Diseases Brought on by Tick Bites

December 13, 2012 by | 1 Comment

A tick is a parasitic insect that sucks blood from its host, which may include humans and animals. Tick bites can irritate and even damage the skin around the bite area, usually resulting in far more swelling and irritation than a typical mosquito bite.

Ticks are ranked second only to mosquitoes as blood-sucking transmitters of infectious diseases; Lyme disease being the most common experienced from tick bites.

Lyme disease is is a bacterial infection spread through the bite of the blacklegged tick, transmitted to the bloodstream when a tick bites its host. Lyme disease may cause symptoms similar to flu-like illness, arthritis, neuropathies, fatigue, muscular aches, headaches, itching, chills, light-headedness or fainting, muscle pain, or a stiff neck. Treatment of this disease requires antibiotics, but if left untreated, can become life-threatening.

Other diseases caused by tick bites may include but not limited to Rocky Mountain spotted fever, human granulocytic ehrlichiosis, human monocytic erhlichiosis, Colorado tick fever, tularemia and Babeiosis.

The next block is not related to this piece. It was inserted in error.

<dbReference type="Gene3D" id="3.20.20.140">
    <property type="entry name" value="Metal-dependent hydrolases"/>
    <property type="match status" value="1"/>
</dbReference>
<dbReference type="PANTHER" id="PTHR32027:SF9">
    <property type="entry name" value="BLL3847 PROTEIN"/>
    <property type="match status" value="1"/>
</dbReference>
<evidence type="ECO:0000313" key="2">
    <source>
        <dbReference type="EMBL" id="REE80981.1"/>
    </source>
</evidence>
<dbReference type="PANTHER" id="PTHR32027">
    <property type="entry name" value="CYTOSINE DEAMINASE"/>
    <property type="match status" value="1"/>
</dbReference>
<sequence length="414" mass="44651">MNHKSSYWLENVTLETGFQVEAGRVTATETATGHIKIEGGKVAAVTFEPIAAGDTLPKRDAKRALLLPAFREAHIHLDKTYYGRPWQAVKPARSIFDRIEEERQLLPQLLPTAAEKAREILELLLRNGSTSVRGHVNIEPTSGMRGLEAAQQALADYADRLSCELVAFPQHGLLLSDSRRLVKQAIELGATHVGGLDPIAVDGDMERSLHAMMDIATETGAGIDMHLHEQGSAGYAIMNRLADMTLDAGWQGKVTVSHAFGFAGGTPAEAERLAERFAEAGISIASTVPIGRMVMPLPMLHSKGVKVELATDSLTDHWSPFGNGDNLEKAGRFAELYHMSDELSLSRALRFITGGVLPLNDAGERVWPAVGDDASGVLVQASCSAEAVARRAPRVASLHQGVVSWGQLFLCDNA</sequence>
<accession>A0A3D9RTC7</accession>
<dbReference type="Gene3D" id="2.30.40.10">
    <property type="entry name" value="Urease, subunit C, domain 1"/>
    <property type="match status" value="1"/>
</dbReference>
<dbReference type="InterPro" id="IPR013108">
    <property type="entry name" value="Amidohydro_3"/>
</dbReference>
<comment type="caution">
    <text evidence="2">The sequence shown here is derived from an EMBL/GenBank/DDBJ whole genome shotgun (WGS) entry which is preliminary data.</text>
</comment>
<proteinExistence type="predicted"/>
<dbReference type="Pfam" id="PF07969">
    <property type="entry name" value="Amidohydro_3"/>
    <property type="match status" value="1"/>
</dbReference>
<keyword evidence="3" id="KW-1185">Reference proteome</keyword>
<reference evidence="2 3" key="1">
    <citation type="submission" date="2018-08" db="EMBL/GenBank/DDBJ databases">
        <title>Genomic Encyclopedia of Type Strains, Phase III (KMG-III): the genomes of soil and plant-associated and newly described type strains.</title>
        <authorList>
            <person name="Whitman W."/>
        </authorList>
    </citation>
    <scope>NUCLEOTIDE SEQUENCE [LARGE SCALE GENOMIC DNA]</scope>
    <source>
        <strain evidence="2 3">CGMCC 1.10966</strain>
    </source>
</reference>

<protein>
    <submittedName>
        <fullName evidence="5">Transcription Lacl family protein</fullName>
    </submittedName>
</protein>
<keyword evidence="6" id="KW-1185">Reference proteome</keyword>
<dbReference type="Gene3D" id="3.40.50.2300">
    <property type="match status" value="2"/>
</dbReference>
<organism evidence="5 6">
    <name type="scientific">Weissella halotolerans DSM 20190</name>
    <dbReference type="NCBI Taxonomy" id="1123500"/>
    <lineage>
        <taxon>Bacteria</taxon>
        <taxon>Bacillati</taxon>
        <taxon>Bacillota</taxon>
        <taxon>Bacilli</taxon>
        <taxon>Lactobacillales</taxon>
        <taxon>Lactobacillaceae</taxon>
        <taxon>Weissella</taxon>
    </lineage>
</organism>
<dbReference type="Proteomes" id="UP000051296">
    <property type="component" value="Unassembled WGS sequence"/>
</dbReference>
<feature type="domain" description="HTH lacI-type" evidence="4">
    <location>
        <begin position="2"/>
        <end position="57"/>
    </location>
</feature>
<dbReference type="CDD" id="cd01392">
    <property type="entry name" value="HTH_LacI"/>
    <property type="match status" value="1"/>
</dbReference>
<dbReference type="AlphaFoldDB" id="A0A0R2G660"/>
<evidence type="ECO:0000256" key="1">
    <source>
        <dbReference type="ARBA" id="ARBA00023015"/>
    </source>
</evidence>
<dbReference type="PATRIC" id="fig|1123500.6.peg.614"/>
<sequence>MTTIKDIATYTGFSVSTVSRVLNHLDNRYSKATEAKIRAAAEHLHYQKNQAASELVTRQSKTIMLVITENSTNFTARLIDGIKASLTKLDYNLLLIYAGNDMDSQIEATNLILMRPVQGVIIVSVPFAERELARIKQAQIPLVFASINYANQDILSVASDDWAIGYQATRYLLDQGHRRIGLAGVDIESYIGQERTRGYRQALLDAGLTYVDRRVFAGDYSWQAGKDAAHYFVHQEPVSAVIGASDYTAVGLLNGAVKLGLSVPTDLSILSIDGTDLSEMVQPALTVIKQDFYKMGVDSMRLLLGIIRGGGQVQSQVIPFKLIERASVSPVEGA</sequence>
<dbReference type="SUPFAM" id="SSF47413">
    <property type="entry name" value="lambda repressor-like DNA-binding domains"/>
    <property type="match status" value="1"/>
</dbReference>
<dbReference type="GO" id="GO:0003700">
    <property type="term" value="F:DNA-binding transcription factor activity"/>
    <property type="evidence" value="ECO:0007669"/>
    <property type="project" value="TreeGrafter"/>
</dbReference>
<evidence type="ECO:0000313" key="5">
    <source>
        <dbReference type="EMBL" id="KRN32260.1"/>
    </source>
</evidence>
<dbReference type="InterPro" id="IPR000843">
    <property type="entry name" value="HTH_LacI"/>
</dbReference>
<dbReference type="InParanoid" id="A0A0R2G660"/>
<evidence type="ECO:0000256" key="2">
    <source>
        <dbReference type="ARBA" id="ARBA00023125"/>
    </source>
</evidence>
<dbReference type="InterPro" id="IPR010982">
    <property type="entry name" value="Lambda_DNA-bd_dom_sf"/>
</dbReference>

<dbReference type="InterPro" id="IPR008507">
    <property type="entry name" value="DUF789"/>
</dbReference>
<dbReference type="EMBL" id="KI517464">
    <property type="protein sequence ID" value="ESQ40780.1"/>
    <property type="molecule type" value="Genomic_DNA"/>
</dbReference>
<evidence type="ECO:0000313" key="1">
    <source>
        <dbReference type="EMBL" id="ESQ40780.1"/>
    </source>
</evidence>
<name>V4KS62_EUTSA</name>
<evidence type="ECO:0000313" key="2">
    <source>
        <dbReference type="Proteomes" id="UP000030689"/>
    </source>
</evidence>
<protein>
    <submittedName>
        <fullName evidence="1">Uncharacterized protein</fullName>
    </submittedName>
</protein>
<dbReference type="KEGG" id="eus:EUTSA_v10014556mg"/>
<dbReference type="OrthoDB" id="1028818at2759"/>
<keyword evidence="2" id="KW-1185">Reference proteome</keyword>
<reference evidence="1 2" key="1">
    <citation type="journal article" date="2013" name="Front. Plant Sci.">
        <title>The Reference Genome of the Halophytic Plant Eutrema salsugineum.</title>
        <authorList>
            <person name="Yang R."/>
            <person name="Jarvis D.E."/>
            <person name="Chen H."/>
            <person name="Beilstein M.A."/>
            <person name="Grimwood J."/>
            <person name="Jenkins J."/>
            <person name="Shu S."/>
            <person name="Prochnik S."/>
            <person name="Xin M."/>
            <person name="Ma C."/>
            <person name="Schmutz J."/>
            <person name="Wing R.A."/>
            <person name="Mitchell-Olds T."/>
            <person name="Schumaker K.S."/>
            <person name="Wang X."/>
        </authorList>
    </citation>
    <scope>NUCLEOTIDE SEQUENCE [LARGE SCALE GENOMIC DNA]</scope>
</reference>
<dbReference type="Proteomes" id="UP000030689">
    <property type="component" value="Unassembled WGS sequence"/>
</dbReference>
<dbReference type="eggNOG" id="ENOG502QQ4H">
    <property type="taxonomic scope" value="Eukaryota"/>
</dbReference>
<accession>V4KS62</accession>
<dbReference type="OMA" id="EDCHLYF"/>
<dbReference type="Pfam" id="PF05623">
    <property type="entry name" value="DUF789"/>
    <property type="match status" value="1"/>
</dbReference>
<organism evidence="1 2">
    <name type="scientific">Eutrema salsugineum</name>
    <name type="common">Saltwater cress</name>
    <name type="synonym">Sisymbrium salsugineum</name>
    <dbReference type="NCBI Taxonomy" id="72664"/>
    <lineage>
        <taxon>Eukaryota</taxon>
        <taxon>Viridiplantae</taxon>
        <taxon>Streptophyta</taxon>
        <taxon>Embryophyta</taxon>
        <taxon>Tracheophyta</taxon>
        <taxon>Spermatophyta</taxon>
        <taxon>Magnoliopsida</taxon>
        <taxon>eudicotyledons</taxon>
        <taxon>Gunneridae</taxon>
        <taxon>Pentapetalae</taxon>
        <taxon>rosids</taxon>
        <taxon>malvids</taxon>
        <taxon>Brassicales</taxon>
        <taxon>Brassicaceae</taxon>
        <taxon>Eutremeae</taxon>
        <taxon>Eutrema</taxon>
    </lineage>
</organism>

These diseases may bring fever, muscle weakness, joint pain, and fatigue and muscle pain to infected individuals. They may also result to other skin reactions such as pus-filled bumps and nodules. Tularemia could cause death to infected individuals if not treated immediately with proper antibiotics.

Though tiny, ticks can put humans or large animals down. To help avoid the diseases they carry, proper precautions should be observed, such as avoiding heavy brush if possible, minimizing exposed skin by wearing long pants, sleeves, and gloves, and by carefully checking your body for parasites after returning indoors.

Melanie Swick (a.k.a. Survival Chick) grew up wanting to be a rocket scientist, but when she realized she that required way too much math, she took to her second dream—spending time in the wilderness. Today, when she's not hiking, camping, or hunting, she's blogging about it. You can connect with Melanie on Facebook.

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1 Comment

  • Steven Barrimore says:

    Ticks are far more common than most people realize. After spending most of my life trapsing around verious wildernes environments, I have removed more than my share of ticks. Usually, a dab of oil, petrolium jelly, or in a pinch, even a lighter, will make them willingly let go and move on. The more stubborn ones must be removed with tweezers.

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